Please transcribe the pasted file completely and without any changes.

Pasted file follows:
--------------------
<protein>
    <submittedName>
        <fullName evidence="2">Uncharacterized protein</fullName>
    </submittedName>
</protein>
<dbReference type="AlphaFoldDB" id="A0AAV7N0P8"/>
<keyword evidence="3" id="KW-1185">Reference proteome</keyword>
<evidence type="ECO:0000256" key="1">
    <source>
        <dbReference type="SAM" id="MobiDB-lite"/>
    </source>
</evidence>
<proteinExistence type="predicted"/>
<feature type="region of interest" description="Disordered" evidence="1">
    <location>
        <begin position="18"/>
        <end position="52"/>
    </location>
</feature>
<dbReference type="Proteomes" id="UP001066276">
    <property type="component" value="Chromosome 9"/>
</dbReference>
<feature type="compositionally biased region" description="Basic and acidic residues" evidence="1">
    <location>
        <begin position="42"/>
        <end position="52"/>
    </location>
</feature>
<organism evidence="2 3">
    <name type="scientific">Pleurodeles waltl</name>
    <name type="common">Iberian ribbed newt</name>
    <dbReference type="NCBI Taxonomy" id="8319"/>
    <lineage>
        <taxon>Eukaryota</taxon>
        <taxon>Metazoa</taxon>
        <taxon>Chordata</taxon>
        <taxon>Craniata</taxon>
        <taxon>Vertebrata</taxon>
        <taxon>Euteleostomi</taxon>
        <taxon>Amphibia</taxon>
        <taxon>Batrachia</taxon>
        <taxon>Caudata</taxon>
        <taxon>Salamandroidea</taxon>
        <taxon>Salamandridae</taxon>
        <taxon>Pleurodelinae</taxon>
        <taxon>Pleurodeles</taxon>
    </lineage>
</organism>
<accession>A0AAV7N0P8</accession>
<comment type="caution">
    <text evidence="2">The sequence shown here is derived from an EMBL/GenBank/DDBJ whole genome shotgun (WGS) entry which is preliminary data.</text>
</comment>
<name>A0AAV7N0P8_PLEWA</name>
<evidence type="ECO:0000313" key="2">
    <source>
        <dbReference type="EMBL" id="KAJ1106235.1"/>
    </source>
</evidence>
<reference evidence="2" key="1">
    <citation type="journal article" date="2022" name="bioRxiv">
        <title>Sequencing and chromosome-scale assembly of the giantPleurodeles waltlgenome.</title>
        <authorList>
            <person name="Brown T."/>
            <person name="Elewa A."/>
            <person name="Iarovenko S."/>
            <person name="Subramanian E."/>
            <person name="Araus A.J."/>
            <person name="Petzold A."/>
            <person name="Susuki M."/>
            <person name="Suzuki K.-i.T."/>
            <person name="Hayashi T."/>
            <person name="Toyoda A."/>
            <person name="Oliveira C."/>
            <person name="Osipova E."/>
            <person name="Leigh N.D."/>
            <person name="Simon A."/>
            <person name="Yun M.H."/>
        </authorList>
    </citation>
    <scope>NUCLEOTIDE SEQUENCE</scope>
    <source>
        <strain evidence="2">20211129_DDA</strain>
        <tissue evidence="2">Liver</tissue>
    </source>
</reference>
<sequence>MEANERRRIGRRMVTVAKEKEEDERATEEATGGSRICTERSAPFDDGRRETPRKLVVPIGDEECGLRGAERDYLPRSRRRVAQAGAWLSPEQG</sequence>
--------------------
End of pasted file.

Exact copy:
<protein>
    <submittedName>
        <fullName evidence="2">Uncharacterized protein</fullName>
    </submittedName>
</protein>
<dbReference type="AlphaFoldDB" id="A0AAV7N0P8"/>
<keyword evidence="3" id="KW-1185">Reference proteome</keyword>
<evidence type="ECO:0000256" key="1">
    <source>
        <dbReference type="SAM" id="MobiDB-lite"/>
    </source>
</evidence>
<proteinExistence type="predicted"/>
<feature type="region of interest" description="Disordered" evidence="1">
    <location>
        <begin position="18"/>
        <end position="52"/>
    </location>
</feature>
<dbReference type="Proteomes" id="UP001066276">
    <property type="component" value="Chromosome 9"/>
</dbReference>
<feature type="compositionally biased region" description="Basic and acidic residues" evidence="1">
    <location>
        <begin position="42"/>
        <end position="52"/>
    </location>
</feature>
<organism evidence="2 3">
    <name type="scientific">Pleurodeles waltl</name>
    <name type="common">Iberian ribbed newt</name>
    <dbReference type="NCBI Taxonomy" id="8319"/>
    <lineage>
        <taxon>Eukaryota</taxon>
        <taxon>Metazoa</taxon>
        <taxon>Chordata</taxon>
        <taxon>Craniata</taxon>
        <taxon>Vertebrata</taxon>
        <taxon>Euteleostomi</taxon>
        <taxon>Amphibia</taxon>
        <taxon>Batrachia</taxon>
        <taxon>Caudata</taxon>
        <taxon>Salamandroidea</taxon>
        <taxon>Salamandridae</taxon>
        <taxon>Pleurodelinae</taxon>
        <taxon>Pleurodeles</taxon>
    </lineage>
</organism>
<accession>A0AAV7N0P8</accession>
<comment type="caution">
    <text evidence="2">The sequence shown here is derived from an EMBL/GenBank/DDBJ whole genome shotgun (WGS) entry which is preliminary data.</text>
</comment>
<name>A0AAV7N0P8_PLEWA</name>
<evidence type="ECO:0000313" key="2">
    <source>
        <dbReference type="EMBL" id="KAJ1106235.1"/>
    </source>
</evidence>
<reference evidence="2" key="1">
    <citation type="journal article" date="2022" name="bioRxiv">
        <title>Sequencing and chromosome-scale assembly of the giantPleurodeles waltlgenome.</title>
        <authorList>
            <person name="Brown T."/>
            <person name="Elewa A."/>
            <person name="Iarovenko S."/>
            <person name="Subramanian E."/>
            <person name="Araus A.J."/>
            <person name="Petzold A."/>
            <person name="Susuki M."/>
            <person name="Suzuki K.-i.T."/>
            <person name="Hayashi T."/>
            <person name="Toyoda A."/>
            <person name="Oliveira C."/>
            <person name="Osipova E."/>
            <person name="Leigh N.D."/>
            <person name="Simon A."/>
            <person name="Yun M.H."/>
        </authorList>
    </citation>
    <scope>NUCLEOTIDE SEQUENCE</scope>
    <source>
        <strain evidence="2">20211129_DDA</strain>
        <tissue evidence="2">Liver</tissue>
    </source>
</reference>
<sequence>MEANERRRIGRRMVTVAKEKEEDERATEEATGGSRICTERSAPFDDGRRETPRKLVVPIGDEECGLRGAERDYLPRSRRRVAQAGAWLSPEQG</sequence>